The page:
Grahic Jump Location
Fig. 7

Finite element model of early cardiac s-looping in control conditions. Top row shows time progression of model while bottom row shows the experiment at comparable time points (whole embryo pictures are shown along with heart close-ups). ((a), (a′)) heart at t = 0 that is not rotated. Inset in model shows cross section where a thin layer of myocardium encloses a thicker layer of cardiac jelly (extracellular matrix) which in turn encloses a circular lumen. Curved arrow at top end shows the direction of head rotation. ((b), (b′)) heart when head rotation is completed. ((c), (d) and (c′), (d′)) gradual progression of cervical flexure brings together the conotruncus and the atrium and completes the loop. (V = ventricle, A = atrium, C = conotruncus (outflow tract, arterial pole), and OV = omphalomesenteric veins, (inflow, venous pole)).

Grahic Jump Location
Fig. 8

Finite element model of early cardiac s-looping when torsion is inhibited. Top row shows the time progression of the model while the bottom row shows the experiment at comparable time points (whole embryo pictures are shown along with heart close-ups). ((a), (a′)) Heart in embryo that has undergone torsion, but not flexure. ((b), (b′)) Heart configuration when head rotation has been removed (note inserted hair in experiment; rotational loads are removed in model). ((c), (c′) and (d), (d′)) Heart configuration when flexure is allowed to continue in the absence of torsion. Note the formation of the “hairpin bend” configuration in (d) and (d′). In this particular embryo, the conotruncus and the atrium do not touch each other at t = 10 h ((d′)), but they do in other embryos (please see Fig. 2(d′)). (V = ventricle, A = atrium, C = conotruncus (outflow tract, arterial pole), and OV = omphalomesenteric veins, (inflow, venous pole)). Scale bar in whole embryo pictures = 1 mm. Scale bar in heart close-ups = 250 μm.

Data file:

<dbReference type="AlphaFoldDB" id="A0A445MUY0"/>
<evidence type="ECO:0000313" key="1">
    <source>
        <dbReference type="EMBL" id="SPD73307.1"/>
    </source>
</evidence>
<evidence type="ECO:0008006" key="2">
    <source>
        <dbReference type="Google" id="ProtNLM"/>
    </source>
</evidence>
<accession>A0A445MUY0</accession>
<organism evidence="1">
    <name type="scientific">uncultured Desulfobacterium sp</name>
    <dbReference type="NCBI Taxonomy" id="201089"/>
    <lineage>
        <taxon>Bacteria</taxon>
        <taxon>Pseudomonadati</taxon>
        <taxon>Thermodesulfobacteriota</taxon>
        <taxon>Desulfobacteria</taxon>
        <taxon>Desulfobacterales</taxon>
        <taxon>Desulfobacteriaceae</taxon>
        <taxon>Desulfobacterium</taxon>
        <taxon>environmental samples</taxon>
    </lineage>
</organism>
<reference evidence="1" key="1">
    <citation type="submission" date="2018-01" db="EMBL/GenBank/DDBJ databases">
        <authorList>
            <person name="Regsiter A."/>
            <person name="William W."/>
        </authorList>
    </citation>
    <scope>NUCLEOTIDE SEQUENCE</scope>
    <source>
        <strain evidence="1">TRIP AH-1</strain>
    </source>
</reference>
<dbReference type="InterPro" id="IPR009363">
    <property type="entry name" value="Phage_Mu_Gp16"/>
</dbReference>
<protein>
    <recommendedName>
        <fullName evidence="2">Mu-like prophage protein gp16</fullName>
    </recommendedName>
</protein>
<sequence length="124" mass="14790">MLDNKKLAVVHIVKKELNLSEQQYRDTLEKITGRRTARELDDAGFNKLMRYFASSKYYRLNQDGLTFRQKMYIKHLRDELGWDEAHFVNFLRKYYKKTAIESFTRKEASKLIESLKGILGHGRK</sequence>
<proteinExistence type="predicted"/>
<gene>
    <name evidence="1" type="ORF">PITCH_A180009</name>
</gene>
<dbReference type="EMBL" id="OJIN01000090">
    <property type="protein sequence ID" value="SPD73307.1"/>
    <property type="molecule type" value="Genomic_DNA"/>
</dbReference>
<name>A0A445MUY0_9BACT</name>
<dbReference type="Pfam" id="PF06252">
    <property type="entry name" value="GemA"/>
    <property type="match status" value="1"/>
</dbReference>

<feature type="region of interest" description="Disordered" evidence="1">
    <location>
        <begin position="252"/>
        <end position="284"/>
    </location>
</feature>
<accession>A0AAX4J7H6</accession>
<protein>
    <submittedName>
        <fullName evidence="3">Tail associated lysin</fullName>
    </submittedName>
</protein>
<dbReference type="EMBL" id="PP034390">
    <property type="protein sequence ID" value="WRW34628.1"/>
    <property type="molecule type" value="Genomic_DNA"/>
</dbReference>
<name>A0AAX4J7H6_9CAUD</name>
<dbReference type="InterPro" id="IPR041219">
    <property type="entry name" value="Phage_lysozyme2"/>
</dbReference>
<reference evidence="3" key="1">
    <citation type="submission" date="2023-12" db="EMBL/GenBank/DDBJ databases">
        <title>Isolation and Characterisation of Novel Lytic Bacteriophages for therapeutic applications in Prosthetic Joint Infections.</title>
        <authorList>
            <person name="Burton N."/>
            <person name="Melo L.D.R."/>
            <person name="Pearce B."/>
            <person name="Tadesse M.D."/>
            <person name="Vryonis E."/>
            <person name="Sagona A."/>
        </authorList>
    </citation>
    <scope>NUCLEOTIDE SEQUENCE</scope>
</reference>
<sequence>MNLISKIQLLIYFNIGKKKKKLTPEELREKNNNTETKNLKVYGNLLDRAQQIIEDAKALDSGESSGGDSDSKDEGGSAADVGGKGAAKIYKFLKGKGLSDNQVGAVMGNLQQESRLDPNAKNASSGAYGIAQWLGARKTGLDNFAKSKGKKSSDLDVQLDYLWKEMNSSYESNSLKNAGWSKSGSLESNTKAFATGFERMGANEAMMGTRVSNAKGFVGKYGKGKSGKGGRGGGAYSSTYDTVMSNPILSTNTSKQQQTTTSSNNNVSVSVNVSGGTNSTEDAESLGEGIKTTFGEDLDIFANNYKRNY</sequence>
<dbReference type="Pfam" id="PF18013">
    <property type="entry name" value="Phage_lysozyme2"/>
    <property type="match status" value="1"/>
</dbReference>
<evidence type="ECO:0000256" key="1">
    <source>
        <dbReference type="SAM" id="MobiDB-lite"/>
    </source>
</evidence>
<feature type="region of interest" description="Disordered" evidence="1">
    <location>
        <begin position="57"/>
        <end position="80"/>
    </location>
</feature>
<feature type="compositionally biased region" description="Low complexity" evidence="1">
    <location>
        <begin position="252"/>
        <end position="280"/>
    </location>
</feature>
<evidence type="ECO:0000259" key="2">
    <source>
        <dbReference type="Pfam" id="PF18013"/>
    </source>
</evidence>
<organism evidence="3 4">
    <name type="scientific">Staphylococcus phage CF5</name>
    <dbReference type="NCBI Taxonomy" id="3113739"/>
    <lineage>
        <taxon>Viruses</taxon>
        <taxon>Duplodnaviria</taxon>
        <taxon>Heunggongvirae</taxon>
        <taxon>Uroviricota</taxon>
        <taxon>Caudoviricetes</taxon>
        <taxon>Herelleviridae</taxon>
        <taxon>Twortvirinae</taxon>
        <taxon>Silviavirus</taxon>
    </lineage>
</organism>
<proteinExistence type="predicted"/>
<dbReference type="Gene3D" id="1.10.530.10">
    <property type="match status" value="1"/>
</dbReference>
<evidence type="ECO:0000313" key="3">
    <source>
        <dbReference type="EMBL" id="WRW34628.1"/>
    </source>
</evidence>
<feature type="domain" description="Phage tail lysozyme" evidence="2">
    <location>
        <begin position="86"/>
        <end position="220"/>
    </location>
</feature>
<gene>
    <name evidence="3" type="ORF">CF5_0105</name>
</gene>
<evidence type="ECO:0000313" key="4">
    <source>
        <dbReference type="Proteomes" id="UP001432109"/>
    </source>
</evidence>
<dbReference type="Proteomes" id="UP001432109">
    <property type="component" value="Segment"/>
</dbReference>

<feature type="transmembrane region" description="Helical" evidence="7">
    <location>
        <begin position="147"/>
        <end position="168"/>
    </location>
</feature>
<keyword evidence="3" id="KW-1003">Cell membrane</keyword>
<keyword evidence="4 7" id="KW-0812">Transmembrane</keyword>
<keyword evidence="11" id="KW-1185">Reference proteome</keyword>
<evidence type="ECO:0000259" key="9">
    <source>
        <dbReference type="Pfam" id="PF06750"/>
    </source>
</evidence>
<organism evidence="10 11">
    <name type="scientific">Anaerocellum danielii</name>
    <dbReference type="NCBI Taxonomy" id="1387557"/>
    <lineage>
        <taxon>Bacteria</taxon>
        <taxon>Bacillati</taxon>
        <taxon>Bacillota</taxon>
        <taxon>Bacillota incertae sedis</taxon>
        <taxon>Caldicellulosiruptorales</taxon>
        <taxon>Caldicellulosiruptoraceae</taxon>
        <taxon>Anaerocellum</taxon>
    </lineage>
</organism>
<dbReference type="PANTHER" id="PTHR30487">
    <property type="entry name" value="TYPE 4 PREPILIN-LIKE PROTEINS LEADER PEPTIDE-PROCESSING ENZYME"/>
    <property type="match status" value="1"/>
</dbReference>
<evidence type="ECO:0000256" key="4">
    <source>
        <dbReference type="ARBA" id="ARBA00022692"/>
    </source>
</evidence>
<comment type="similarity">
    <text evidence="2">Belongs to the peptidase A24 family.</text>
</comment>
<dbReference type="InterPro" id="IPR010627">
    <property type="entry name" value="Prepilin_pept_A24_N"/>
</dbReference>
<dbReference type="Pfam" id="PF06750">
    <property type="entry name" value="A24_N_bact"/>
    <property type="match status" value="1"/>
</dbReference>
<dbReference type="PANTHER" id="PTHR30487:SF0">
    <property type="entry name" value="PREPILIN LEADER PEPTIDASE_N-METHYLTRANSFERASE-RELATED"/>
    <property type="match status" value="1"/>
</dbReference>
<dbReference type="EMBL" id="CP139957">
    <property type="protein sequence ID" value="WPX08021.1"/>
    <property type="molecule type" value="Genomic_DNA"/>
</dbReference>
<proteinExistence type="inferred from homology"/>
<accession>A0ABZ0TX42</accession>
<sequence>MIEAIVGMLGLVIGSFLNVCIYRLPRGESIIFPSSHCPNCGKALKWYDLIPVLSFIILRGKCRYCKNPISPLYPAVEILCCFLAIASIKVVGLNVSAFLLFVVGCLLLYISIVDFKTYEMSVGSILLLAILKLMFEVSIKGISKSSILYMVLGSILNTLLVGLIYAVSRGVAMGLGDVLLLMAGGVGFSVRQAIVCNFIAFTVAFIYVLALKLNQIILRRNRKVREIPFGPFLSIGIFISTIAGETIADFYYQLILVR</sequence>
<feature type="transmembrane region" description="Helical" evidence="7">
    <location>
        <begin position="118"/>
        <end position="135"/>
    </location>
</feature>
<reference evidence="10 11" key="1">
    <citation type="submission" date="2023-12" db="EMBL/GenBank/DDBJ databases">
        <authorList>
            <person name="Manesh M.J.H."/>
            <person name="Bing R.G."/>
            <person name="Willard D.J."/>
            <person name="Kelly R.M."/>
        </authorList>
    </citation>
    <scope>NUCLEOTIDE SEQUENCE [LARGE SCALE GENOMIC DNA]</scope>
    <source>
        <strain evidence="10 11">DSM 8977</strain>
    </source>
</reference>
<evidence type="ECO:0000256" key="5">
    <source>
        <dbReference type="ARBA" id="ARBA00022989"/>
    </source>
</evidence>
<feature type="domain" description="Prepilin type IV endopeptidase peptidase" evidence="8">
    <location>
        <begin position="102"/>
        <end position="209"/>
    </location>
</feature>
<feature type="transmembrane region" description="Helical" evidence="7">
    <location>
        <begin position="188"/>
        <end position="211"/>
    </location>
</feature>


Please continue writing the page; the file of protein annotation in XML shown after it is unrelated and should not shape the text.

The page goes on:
Some tools below are only available to our subscribers or users with an online account.

Related Content

Customize your page view by dragging and repositioning the boxes below.

Related Journal Articles
Related eBook Content
Topic Collections

Sorry! You do not have access to this content. For assistance or to subscribe, please contact us:

  • TELEPHONE: 1-800-843-2763 (Toll-free in the USA)
  • EMAIL: asmedigitalcollection@asme.org
Sign In